Genocide survivor urges students to take up fight against ideologies of hate

Posted by pt91 at Nov 30, 2016 01:07 PM |
The youth offers greatest hope on fight against terror says Nadia Murad who was held captive by IS

Issued by University of Leicester Press Office on 30 November 2016

Photographs from Nadia Murad’s talk available from:

Students and the youth are the greatest weapon in the fight against terror, a genocide survivor has told members of the University of Leicester.

Nadia Murad, who was held captive by IS terrorists in Iraq, urged individuals to fight against ideologies of hate which posed a threat throughout the world. And she said it would be the youth- including students- and not governments that would bring about change.

Ms Murad spoke on  The Struggle of Yazidis Against IS. She said:

“Today the goal of terrorism is to end peace. It is a threat to the world. Terrorists who use religion to hide behind their acts pose a danger to all us –and not just to a single community.

“The world has failed to put an end to terrorists or bring them to justice.  But I think that the youth, students studying here, can do a lot.  We need your help to stand with us – it will be the youth and not politicians who will end terrorism.

“We have taken our case to more than 20 countries and they have not done much about it- so I think the future is the young people.  Everyone within their capacity, with the power of their voice can stand up for this cause..

“If we all do our small part, in every corner of the world, I believe we can end genocide and mass atrocities against women and children. If we have the courage to stand up and fight for those we don’t know - who live thousands of miles away – we can make a difference. The world is one community and we need to act as such.”

Ms Murad (23)  is a Nobel Peace Prize nominee and UN Goodwill Ambassador.  She was at the University of  Leicester to speak as part of the School of History, Politics and International Relations Public Lecture Series on the Kurds and the Middle East.

Ms Murad met President and Vice-Chancellor of the University of Leicester Professor Paul Boyle, who is a HeForShe Impact Champion, as well as students and academics. She also met with Leicester West MP Liz Kendall, engaged in media interviews and took part in a Q&A with her audience.

Professor Boyle said: “Nadia’s story as a survivor of genocide is one that must be heard. Having been founded in the wake of war to build hope for future generations, the University has a centre dedicated to genocide studies, and a deep commitment to securing rights for the victims of violence through our education and research.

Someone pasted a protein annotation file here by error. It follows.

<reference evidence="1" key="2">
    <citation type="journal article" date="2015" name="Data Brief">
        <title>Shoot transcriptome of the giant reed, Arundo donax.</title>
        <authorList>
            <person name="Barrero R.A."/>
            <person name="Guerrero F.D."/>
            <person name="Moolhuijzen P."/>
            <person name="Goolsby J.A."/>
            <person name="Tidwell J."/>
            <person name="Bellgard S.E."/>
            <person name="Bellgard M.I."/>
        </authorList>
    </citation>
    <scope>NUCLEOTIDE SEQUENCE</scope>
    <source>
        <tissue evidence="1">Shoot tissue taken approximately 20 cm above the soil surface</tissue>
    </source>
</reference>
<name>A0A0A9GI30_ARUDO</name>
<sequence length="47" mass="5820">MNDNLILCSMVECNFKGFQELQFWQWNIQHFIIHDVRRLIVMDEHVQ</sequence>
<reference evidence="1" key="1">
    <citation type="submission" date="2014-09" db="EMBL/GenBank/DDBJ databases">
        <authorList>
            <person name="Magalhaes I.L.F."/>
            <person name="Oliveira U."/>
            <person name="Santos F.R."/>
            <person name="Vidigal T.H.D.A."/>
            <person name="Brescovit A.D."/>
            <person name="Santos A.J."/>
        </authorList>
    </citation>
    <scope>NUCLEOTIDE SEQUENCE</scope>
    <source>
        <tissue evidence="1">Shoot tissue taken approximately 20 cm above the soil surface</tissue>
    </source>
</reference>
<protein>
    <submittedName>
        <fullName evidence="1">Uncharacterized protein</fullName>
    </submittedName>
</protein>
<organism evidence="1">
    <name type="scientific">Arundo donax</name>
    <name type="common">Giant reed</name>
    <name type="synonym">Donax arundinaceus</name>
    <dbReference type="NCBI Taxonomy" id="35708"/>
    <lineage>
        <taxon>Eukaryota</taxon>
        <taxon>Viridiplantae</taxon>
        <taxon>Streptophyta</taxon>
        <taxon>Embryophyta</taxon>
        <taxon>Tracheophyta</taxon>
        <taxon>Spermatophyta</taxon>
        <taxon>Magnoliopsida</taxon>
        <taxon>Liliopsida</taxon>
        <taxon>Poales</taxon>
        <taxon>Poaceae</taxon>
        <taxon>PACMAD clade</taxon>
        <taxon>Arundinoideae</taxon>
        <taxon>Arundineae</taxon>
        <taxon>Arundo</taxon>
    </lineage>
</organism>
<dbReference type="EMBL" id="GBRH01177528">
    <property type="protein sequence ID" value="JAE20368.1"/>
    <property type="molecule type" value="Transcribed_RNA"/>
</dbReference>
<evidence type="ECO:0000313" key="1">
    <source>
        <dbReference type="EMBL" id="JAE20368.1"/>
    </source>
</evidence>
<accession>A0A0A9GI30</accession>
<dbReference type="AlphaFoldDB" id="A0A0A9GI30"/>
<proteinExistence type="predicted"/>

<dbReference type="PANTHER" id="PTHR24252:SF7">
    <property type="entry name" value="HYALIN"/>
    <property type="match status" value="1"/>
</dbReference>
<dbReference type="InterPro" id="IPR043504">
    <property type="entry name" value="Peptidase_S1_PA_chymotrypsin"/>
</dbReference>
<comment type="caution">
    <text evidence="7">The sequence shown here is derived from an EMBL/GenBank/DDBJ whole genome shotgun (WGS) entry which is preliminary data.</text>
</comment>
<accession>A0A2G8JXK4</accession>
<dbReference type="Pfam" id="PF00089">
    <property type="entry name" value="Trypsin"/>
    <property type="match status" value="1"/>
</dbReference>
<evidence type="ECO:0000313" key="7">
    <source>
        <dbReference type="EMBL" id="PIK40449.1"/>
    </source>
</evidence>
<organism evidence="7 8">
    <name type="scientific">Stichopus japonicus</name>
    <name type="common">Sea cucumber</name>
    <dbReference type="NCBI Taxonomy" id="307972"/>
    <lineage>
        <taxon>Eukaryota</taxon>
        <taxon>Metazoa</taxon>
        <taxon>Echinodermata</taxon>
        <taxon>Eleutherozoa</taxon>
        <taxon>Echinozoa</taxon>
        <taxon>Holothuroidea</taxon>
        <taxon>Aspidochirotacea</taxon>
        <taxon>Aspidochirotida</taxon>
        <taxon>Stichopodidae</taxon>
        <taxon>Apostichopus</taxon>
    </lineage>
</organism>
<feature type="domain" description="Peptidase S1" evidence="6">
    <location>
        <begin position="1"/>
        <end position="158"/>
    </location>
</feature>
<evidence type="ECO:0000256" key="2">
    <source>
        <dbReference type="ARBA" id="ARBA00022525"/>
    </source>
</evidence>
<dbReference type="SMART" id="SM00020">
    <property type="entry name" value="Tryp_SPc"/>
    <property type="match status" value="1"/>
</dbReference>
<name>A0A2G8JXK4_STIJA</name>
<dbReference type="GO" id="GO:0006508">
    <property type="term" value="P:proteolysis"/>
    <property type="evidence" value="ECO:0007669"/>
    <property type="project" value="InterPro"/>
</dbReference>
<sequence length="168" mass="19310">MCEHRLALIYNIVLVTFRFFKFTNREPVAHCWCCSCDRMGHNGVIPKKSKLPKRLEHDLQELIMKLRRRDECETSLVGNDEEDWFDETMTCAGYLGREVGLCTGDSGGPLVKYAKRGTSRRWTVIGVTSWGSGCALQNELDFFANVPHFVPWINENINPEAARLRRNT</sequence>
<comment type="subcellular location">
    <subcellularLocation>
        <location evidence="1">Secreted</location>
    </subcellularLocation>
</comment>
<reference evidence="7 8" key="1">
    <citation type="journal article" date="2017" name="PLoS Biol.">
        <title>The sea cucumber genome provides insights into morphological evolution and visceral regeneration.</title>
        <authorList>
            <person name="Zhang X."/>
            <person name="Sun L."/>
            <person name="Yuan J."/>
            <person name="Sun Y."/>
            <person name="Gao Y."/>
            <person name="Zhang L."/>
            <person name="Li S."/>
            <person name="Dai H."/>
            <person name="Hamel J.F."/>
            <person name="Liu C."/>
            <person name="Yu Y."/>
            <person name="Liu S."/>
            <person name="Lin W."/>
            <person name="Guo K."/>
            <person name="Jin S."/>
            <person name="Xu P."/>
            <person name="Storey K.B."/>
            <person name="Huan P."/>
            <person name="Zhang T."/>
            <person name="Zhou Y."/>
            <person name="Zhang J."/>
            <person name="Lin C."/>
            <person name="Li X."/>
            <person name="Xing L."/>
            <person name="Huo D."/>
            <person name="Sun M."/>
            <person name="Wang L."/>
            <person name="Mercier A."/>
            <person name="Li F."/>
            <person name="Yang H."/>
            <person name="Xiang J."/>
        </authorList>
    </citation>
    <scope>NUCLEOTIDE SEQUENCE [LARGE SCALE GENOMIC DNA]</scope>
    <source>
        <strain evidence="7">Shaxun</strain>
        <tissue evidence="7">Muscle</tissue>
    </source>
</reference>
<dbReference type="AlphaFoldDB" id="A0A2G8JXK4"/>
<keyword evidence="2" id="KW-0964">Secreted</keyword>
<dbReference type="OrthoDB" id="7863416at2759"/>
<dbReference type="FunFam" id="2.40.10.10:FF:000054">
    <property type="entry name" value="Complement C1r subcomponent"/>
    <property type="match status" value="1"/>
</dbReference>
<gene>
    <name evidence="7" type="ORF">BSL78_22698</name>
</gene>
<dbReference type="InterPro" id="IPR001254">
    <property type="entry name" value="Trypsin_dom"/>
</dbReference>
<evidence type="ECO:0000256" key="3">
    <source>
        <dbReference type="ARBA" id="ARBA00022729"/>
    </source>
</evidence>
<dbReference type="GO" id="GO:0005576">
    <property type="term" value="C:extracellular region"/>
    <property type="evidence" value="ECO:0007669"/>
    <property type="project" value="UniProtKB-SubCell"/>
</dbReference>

“We are particularly pleased to welcome Nadia as the University is a champion of HeForShe - a global solidarity movement for gender equality, with the aim of engaging and encouraging men and boys to take action against gender inequality and to spread awareness and inspire action to eliminate discrimination against women and girls. The University of Leicester was invited by the United Nations to be one of just ten universities in the HeForShe IMPACT Champions programme.”

Dr Marianna Charountaki, Lecturer in Kurdish Politics and International Relations at the University of Leicester, said: “A fundamental goal for Nadia’s Initiative is to fight impunity for crimes committed against all communities in zones of conflict devastated by global terrorism.

“Hers is a universal message and it strikes at the very core of the lecture series organised by the University of Leicester to highlight the plight of communities in conflict zones.”

Speakers at the event also included Dr Alexander Korb, Director of the Stanley Burton Centre for Holocaust and Genocide Studies and Associate Professor in Modern European History, and Professor Jill Marshall, Professor of Law in the Law School, specialising in Human Rights and Political and Legal Theory, particularly Feminist Jurisprudence.

Dr Korb said: “The lesson learnt from the Holocaust was ‘Never Again’.  It sounds so shallow if you think of all the string of mass murders and genocides over the last 25 years – whether it is Rwanda, the former Yugoslavia or present day Iraq. That is why it’s even more important that we raise awareness of cases of genocide, working and cooperating on supporting the voices of survivors.”

Professor Marshall said: “Girls and women continue to be particularly at risk in times of conflict. Sexual violence in conflict has existed throughout time but was most prominently drawn to the media and popular opinion’s attention during the 1990s conflicts in the former Yugoslavia and Rwanda where rapes and kidnappings by militia and armed forces, including forced impregnations and unwanted births occurred frequently and on a systematic basis.

“I was about Nadia’s age when I watched these atrocities on TV, through the work of excellent investigative reporters, and I couldn’t believe my eyes these things were happening in my lifetime. And I’m horrified they are still happening in my lifetime.

“I sometimes think students see the things we talk about as in the past, history, and we now live in much better times, things have improved so much. But the buying and selling of humans is not confined to the history books but is happening around us in the world today and we need to do something about it.

“We need to act now.  If you are sitting there thinking ‘I can’t make a difference’, don’t believe it - you can make a difference.”


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